Being able to harmonize a scale can be a great help in writing and learning songs. Simply put, harmonizing a scale involves building chords by stacking thirds on each scale tone or degree. Using these chords in a given key will pretty much always sound good – which is why many (perhaps the majority) of songs are written using these chords.
A great example of an incredibly popular harmonized chord progression is the basic 1 4 5 progression used in many genres including blues, bluegrass, and rock among others. This progression generally means to use the 1st, 4th, and 5th chord from the harmonized scale – so in C that would be C F and G. Because these chords are used so often they can be really helpful when learning a song by ear too.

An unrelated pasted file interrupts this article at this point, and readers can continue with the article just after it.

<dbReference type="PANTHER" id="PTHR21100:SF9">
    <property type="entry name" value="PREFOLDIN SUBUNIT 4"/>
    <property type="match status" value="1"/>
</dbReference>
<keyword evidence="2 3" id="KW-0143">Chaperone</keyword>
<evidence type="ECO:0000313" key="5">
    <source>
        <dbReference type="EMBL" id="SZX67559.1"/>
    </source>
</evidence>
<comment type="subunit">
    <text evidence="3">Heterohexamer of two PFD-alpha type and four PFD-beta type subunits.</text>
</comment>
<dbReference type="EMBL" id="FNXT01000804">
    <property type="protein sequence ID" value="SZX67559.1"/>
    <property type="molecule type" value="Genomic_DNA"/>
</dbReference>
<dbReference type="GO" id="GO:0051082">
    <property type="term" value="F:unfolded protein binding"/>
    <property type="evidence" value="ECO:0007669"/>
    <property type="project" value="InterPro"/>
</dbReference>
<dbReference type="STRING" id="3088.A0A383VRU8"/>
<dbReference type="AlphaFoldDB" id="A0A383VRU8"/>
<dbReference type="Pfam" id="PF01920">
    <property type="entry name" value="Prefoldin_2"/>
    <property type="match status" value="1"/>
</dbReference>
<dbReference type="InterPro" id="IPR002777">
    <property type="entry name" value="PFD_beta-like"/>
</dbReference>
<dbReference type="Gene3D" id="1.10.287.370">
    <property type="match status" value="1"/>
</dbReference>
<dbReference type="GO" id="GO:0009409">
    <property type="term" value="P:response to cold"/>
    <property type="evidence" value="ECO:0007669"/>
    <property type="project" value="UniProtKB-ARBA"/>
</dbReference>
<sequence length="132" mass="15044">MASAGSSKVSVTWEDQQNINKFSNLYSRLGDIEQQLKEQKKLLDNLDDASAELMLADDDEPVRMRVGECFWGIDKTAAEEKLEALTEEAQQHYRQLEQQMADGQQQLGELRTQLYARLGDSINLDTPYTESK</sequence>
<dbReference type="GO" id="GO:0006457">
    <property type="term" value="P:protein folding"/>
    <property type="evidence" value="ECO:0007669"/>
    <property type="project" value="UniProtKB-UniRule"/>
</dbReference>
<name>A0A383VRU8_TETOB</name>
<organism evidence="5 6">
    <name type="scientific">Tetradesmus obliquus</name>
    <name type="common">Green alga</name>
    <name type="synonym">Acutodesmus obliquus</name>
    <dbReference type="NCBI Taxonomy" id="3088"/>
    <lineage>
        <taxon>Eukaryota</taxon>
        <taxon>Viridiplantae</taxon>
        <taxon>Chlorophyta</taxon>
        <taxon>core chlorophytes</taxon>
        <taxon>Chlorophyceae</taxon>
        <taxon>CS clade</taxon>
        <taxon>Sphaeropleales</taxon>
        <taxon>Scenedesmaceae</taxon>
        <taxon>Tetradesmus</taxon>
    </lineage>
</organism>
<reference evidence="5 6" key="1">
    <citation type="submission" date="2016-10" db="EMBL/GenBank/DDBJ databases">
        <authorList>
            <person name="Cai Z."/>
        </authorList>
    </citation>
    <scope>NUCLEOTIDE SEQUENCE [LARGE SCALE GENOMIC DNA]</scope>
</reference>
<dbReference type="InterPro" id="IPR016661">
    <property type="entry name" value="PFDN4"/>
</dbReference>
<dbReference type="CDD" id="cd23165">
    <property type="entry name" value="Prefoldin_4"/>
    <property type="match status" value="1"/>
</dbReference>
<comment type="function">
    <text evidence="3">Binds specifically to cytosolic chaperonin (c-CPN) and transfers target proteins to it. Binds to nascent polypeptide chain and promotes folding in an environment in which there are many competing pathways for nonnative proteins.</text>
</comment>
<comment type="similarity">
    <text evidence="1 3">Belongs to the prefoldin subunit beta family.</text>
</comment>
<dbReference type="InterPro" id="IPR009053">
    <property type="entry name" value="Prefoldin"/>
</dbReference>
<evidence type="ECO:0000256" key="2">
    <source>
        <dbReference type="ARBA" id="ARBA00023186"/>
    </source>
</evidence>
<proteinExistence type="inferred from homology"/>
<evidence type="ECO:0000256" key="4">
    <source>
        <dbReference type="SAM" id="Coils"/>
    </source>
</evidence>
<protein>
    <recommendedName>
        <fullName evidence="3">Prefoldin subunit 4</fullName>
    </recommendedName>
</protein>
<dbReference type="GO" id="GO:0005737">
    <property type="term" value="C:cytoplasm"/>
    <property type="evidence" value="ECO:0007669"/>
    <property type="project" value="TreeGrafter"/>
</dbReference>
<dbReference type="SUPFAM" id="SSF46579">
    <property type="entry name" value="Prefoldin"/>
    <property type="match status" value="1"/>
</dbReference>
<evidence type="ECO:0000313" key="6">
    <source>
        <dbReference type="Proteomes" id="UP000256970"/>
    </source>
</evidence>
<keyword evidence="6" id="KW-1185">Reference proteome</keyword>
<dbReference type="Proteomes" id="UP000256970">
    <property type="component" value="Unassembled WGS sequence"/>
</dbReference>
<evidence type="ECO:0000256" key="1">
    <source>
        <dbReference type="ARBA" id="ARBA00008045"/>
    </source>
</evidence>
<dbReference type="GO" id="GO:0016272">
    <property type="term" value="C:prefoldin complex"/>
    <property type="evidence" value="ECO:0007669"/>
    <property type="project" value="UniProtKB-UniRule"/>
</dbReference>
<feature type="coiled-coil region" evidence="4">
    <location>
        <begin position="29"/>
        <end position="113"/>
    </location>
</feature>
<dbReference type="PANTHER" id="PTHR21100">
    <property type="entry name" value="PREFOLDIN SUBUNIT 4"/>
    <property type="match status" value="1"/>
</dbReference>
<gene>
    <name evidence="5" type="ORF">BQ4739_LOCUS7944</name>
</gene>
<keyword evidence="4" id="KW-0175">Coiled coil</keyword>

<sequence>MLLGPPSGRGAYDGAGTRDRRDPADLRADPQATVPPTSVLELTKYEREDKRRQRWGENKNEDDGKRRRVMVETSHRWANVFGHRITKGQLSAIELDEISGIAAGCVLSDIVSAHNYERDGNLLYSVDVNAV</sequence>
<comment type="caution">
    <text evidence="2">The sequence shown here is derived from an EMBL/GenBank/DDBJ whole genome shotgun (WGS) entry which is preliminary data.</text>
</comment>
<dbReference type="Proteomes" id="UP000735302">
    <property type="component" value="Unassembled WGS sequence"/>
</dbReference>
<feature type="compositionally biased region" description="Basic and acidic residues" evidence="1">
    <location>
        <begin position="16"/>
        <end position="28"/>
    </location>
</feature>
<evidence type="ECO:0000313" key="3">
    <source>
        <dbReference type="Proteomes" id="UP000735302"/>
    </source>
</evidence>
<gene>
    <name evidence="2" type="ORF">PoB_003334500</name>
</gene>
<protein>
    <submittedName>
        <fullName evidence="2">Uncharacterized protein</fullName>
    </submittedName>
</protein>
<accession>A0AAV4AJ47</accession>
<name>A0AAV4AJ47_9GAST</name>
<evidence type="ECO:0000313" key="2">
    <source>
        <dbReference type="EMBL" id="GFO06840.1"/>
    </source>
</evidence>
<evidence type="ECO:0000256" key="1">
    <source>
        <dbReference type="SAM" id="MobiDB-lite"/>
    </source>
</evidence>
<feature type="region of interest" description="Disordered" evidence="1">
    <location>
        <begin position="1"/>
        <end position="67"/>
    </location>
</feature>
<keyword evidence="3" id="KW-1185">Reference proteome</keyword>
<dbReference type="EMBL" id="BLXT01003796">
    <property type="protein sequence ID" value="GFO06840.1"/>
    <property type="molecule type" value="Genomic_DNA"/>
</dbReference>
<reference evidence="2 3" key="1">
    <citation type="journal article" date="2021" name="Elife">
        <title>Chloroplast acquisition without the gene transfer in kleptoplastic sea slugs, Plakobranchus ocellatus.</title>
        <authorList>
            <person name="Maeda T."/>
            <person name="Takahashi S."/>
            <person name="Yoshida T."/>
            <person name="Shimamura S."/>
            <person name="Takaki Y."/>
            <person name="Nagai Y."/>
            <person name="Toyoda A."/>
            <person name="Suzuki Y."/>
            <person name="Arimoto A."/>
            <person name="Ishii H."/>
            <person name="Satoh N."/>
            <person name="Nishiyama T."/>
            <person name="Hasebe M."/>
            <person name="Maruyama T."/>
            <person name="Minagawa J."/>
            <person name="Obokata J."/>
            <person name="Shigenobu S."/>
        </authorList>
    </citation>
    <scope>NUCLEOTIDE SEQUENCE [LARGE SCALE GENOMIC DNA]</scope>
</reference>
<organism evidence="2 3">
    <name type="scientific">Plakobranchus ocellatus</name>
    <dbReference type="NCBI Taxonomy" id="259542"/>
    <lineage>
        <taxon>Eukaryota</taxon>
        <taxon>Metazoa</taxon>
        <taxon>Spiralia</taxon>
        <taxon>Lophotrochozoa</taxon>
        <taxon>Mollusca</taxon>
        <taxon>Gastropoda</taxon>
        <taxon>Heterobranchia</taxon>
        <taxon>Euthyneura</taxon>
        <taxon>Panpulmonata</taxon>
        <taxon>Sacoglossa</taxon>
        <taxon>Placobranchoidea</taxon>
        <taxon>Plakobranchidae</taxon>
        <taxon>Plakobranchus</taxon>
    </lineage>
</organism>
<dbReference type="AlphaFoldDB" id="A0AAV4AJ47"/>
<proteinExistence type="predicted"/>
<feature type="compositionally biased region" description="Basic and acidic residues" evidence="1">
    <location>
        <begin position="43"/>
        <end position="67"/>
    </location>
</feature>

Of course like all things music – there are certainly exceptions to this where chords out of the harmonized scale are used (like in Old Home Place where the major 3 is used or in Big River where the minor 2 is used).
The below chart shows the harmonized major and minor scales.
Here’s a few different practices for the harmonized scales as well
I’d suggest creating some flash cards to memorize these progressions as well. On one side, the key. On the other, the harmonized scale.
If you have any questions, feel free to contact me here. Also, if you enjoy the content I’m posting please consider a donation to help keep the site running.